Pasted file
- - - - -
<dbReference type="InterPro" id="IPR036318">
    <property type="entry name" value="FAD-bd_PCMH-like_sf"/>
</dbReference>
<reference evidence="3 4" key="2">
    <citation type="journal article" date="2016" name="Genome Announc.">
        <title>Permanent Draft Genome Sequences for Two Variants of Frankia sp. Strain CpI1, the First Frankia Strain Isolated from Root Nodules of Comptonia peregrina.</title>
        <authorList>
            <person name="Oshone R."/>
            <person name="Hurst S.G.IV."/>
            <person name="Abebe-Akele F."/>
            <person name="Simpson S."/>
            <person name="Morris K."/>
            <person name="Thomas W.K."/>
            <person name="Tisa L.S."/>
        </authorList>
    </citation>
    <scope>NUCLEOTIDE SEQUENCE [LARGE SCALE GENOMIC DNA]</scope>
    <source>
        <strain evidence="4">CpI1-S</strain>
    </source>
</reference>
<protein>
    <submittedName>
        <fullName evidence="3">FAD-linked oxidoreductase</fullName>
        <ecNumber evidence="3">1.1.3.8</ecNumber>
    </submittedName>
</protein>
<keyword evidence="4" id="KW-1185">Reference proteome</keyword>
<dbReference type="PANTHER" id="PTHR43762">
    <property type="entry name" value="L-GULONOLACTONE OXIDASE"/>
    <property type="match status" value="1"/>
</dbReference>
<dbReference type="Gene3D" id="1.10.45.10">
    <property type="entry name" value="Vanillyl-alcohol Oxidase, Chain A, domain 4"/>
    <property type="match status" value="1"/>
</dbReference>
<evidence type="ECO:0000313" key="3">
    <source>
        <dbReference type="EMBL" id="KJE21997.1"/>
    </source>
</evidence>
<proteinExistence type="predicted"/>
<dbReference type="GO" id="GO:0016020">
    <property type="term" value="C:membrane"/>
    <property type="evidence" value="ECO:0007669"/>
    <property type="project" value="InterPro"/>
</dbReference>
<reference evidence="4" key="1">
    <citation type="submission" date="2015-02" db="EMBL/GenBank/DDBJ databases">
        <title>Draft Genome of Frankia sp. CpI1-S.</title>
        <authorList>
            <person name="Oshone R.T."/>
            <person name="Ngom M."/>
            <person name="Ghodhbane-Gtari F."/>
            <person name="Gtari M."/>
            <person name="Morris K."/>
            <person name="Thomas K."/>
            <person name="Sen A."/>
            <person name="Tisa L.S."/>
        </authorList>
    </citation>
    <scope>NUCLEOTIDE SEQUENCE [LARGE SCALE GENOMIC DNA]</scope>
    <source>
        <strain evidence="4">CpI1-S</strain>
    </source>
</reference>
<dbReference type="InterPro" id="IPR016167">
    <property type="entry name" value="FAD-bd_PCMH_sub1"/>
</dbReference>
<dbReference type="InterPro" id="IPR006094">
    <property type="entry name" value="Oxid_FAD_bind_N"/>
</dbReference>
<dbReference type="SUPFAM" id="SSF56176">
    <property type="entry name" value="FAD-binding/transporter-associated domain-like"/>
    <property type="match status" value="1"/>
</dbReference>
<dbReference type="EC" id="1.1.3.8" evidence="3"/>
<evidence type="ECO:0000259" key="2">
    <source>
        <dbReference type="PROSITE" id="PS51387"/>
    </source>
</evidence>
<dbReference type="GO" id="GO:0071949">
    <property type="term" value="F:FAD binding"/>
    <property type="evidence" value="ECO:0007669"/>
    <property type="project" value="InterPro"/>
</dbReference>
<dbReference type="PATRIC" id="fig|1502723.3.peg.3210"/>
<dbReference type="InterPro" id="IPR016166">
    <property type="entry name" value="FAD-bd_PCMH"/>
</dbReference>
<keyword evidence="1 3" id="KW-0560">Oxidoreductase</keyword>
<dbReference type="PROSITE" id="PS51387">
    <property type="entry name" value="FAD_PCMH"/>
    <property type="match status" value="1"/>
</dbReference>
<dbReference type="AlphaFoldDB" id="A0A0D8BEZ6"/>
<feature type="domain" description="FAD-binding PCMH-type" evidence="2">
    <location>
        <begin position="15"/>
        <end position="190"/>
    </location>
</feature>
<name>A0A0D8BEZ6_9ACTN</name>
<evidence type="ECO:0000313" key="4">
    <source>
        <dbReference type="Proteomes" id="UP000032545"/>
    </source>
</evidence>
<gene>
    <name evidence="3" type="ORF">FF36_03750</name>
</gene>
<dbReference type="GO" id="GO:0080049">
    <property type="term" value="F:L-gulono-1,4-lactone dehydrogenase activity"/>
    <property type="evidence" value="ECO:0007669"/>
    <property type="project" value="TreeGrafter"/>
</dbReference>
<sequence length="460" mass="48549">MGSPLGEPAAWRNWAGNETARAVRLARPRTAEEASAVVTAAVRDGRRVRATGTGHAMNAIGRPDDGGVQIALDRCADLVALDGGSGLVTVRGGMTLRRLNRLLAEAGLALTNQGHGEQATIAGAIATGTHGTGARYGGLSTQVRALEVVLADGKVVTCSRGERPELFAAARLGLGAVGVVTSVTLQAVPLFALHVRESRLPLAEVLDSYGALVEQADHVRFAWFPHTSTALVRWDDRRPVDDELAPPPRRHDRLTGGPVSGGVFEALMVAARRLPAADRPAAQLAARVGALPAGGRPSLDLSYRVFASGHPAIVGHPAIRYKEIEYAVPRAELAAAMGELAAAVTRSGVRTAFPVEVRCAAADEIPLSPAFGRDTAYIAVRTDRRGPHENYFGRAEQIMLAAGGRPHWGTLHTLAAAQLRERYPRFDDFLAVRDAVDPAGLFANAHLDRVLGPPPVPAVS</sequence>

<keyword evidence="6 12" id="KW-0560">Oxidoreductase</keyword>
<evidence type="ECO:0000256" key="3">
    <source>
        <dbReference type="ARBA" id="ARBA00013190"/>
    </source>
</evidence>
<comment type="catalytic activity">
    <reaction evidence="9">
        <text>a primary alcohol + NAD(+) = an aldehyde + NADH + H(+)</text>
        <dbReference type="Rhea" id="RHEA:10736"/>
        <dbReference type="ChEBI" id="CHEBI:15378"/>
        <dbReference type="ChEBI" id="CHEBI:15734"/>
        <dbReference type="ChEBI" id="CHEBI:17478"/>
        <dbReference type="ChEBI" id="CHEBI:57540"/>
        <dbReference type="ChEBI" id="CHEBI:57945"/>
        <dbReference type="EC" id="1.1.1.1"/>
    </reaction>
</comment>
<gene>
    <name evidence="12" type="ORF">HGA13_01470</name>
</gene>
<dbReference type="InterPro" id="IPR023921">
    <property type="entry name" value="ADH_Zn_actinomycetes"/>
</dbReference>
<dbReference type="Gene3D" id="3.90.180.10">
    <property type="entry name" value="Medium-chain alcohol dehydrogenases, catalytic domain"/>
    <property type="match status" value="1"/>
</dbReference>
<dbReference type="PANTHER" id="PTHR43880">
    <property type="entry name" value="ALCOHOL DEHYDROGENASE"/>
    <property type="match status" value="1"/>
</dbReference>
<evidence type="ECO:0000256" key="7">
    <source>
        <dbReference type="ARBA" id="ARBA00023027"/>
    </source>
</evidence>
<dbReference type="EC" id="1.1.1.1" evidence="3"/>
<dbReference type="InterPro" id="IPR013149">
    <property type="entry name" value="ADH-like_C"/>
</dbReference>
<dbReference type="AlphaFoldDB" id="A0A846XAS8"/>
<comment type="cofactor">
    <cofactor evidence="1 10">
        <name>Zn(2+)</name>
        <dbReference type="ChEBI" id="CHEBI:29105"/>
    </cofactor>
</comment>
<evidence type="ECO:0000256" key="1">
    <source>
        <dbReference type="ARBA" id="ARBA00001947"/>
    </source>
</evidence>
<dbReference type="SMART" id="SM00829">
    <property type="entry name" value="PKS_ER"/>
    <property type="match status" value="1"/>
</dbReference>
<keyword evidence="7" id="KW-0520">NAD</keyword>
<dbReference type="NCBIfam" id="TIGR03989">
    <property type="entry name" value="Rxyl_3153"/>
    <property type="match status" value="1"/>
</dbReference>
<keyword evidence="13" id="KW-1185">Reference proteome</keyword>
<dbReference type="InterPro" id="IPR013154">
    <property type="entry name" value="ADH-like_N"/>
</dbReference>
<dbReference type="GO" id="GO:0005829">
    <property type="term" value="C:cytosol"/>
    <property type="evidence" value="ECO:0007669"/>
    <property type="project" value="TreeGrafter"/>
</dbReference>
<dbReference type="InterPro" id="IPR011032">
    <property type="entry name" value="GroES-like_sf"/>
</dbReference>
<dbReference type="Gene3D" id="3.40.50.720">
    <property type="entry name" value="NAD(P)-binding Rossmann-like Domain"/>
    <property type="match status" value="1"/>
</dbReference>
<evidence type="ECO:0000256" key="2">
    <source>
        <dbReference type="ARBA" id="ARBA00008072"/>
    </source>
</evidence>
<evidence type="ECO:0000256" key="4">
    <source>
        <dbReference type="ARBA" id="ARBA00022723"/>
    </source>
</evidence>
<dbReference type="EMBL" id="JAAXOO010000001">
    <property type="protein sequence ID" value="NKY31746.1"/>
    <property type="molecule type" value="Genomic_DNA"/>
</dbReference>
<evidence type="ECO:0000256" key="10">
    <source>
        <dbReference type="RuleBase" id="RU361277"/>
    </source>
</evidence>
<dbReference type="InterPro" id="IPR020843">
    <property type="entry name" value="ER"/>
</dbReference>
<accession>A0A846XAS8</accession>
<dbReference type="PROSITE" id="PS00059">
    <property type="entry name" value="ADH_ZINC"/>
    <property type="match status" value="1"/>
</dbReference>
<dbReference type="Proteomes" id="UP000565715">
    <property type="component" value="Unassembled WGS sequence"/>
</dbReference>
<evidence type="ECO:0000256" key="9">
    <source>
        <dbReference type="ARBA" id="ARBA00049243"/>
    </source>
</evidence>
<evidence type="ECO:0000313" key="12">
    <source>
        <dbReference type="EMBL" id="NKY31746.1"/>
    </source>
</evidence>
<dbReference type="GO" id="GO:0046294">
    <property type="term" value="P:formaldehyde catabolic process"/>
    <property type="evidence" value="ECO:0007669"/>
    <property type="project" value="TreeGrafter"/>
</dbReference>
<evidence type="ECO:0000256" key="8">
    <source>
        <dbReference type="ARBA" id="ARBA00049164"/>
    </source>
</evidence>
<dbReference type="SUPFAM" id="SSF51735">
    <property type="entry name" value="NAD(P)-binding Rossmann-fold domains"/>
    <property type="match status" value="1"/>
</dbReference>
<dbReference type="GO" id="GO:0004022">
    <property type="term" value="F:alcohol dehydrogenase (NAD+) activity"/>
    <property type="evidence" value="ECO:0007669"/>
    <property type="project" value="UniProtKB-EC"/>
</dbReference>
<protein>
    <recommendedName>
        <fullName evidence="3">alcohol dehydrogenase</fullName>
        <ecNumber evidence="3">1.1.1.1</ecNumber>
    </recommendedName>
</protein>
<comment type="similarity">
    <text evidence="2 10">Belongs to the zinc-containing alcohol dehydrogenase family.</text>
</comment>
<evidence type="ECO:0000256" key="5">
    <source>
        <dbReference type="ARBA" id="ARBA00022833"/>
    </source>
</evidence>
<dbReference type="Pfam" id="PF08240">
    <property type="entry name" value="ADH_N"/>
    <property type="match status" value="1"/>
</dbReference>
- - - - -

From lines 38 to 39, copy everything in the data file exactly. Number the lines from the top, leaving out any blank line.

    <source>
        <dbReference type="EMBL" id="KJE21997.1"/>